Just as expected and I had predicted in last months report, the King George Whiting season hit its peak throughout the month of April.
Don’t panic if you couldn’t find the time to get out on the water as this doesn’t mean that there isn’t any left out there now. In fact the month of May has always been very reliable for King George whiting around Apollo Bay and at this time of year schools of silver trevally, cowanyoung and Australian salmon will also be frequenting the inshore grounds.
On my last outing fishing with my father we managed a mixed bag of sweep, trevally, King George whiting and Australian salmon. These were all taken from the waterfall reefs in less then two hours fishing and proved great sport on light line.
The local boat harbour has also been producing a surprising number of quality fish in recent weeks. Schools of barracouta have been patrolling the harbour and are easily caught by casting lures from the pier. I have heard reports and even witnessed one angler catching good numbers of warehou inside the harbour. The angler was using chicken for bait which is a known favourite for this species. When around, these fish can be in massive schools providing plenty of action but if the word gets out then be prepared for plenty of company on the pier.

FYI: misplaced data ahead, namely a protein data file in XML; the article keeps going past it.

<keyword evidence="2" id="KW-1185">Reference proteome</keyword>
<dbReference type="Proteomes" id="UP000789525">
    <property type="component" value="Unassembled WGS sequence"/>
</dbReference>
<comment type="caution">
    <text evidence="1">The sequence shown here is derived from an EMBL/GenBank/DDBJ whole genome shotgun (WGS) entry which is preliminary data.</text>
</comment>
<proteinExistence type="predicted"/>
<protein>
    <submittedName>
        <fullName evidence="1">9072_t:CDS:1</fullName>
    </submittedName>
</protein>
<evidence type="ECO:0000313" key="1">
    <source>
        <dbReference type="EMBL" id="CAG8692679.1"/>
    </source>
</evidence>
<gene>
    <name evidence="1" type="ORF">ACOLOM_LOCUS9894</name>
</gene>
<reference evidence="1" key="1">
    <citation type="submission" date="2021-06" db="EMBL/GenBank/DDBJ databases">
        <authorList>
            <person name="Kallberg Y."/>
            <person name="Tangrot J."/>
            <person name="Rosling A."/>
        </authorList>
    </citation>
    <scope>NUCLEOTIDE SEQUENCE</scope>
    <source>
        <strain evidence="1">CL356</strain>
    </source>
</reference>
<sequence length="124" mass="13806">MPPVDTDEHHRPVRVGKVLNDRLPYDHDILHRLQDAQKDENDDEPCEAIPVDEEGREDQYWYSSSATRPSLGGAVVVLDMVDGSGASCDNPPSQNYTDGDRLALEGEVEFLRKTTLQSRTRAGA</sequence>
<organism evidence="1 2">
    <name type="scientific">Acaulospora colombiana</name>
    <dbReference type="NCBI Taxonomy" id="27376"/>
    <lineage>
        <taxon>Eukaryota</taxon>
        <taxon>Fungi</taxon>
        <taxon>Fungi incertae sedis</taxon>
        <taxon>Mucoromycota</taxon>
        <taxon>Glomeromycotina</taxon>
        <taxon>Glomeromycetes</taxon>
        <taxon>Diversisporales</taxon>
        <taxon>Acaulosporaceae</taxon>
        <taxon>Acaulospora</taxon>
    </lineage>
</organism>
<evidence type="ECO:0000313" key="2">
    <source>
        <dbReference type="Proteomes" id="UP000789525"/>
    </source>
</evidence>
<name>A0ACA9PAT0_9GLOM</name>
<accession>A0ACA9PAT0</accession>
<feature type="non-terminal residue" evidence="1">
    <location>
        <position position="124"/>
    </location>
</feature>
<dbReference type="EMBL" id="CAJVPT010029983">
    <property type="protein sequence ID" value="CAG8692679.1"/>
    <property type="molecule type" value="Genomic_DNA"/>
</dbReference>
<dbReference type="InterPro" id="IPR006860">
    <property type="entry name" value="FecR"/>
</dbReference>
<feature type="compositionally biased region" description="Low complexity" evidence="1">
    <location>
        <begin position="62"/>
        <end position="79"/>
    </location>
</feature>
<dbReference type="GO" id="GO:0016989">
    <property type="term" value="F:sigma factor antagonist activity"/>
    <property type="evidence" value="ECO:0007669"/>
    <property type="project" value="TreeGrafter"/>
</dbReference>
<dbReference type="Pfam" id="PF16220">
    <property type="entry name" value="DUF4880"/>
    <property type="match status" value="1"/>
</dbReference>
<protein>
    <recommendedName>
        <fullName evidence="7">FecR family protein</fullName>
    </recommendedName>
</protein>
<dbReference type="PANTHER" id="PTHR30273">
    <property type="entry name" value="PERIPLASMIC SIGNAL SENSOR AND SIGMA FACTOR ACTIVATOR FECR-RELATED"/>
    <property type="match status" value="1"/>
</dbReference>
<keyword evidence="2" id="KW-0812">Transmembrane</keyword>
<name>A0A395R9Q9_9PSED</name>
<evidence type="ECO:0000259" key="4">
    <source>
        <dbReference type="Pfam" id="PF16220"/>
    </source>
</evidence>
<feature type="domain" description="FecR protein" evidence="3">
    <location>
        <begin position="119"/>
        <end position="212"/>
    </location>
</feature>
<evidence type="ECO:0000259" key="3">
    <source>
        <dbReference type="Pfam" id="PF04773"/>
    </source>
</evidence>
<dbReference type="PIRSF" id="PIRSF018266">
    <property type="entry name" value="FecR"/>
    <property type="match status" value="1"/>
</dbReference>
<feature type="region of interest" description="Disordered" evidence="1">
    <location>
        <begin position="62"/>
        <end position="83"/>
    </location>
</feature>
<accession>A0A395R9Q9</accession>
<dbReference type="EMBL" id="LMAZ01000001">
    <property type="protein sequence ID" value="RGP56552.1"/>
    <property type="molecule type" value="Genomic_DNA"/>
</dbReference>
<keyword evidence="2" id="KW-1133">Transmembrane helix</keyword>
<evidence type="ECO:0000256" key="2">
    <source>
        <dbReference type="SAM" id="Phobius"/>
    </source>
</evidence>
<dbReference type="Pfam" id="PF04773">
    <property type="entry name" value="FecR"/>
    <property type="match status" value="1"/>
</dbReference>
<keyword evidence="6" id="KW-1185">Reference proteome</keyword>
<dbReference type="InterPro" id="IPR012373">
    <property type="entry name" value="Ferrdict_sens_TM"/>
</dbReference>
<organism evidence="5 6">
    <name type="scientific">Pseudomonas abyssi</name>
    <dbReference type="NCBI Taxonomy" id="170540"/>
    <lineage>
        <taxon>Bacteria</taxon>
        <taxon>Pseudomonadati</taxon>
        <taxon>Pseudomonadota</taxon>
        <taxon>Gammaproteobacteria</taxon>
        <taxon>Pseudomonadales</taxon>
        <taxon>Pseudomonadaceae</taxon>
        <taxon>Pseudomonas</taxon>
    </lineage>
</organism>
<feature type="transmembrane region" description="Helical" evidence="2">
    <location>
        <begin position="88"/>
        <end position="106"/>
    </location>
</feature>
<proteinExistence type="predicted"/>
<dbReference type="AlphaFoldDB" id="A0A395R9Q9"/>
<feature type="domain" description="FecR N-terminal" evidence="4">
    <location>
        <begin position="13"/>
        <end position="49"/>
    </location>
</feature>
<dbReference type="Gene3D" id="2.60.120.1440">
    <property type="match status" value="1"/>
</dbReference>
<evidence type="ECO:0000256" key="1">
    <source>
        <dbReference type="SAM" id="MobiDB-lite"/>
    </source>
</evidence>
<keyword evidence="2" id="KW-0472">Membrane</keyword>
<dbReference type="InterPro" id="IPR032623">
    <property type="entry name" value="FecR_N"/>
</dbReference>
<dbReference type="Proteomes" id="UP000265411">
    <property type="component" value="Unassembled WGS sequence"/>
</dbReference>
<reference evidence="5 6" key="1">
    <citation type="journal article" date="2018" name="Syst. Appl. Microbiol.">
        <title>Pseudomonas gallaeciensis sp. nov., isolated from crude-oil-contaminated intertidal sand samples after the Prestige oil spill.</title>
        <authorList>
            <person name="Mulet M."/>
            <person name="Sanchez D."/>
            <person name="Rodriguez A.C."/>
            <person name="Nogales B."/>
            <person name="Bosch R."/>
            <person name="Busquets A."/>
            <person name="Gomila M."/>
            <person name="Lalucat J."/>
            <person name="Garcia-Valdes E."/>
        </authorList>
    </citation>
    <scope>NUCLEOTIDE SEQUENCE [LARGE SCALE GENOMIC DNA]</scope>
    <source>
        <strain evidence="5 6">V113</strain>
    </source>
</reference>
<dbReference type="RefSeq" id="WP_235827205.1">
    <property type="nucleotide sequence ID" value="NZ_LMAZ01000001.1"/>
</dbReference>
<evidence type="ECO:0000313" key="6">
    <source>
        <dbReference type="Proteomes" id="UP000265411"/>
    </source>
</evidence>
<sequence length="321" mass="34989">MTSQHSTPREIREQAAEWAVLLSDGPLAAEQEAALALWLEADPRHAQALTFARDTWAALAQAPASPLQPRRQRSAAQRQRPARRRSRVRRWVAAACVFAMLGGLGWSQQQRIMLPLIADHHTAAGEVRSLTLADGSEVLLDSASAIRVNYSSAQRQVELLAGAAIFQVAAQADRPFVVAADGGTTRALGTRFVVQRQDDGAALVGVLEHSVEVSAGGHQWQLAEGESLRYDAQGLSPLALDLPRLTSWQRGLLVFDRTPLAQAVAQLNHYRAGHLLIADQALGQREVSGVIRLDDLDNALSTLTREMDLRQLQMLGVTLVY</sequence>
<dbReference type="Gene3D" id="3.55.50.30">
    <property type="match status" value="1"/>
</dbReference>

Fishing from the end of the pier at night as seen large schools of cowanyoung being caught under the lights along with the occasional squid and barracouta. Still and windless nights are more productive when fishing off the end of the pier as the light penetrates the water better attracting more fish to this area.
May is meant to be all about the bluefin tuna but so far I haven’t heard of any caught out of Apollo Bay. Hopefully by time you are reading this magazine the tuna will be in full swing off Cape Otway. Great reports of large numbers of tuna are coming from down the coast at Portland so they shouldn’t be to far away. Fingers crossed we have another good season this winter.
If we get some much need rain then the river estuaries will fire up this month with both bream and trout feeding ferociously as the water levels rise. If your chasing bream, try to fish when the river mouth is open to the ocean as the bream love the water moving in or out. If the incoming tide is pushing up clean saltwater then fish down low in the system over the shallow sand flats as the water rises. If the tide is dropping then fish up higher in the system around the reed and grass edges as all the bait gets flushed out with the receding water.
Both the Aire and Barham rivers are great places to fish for bream.Reads: 1418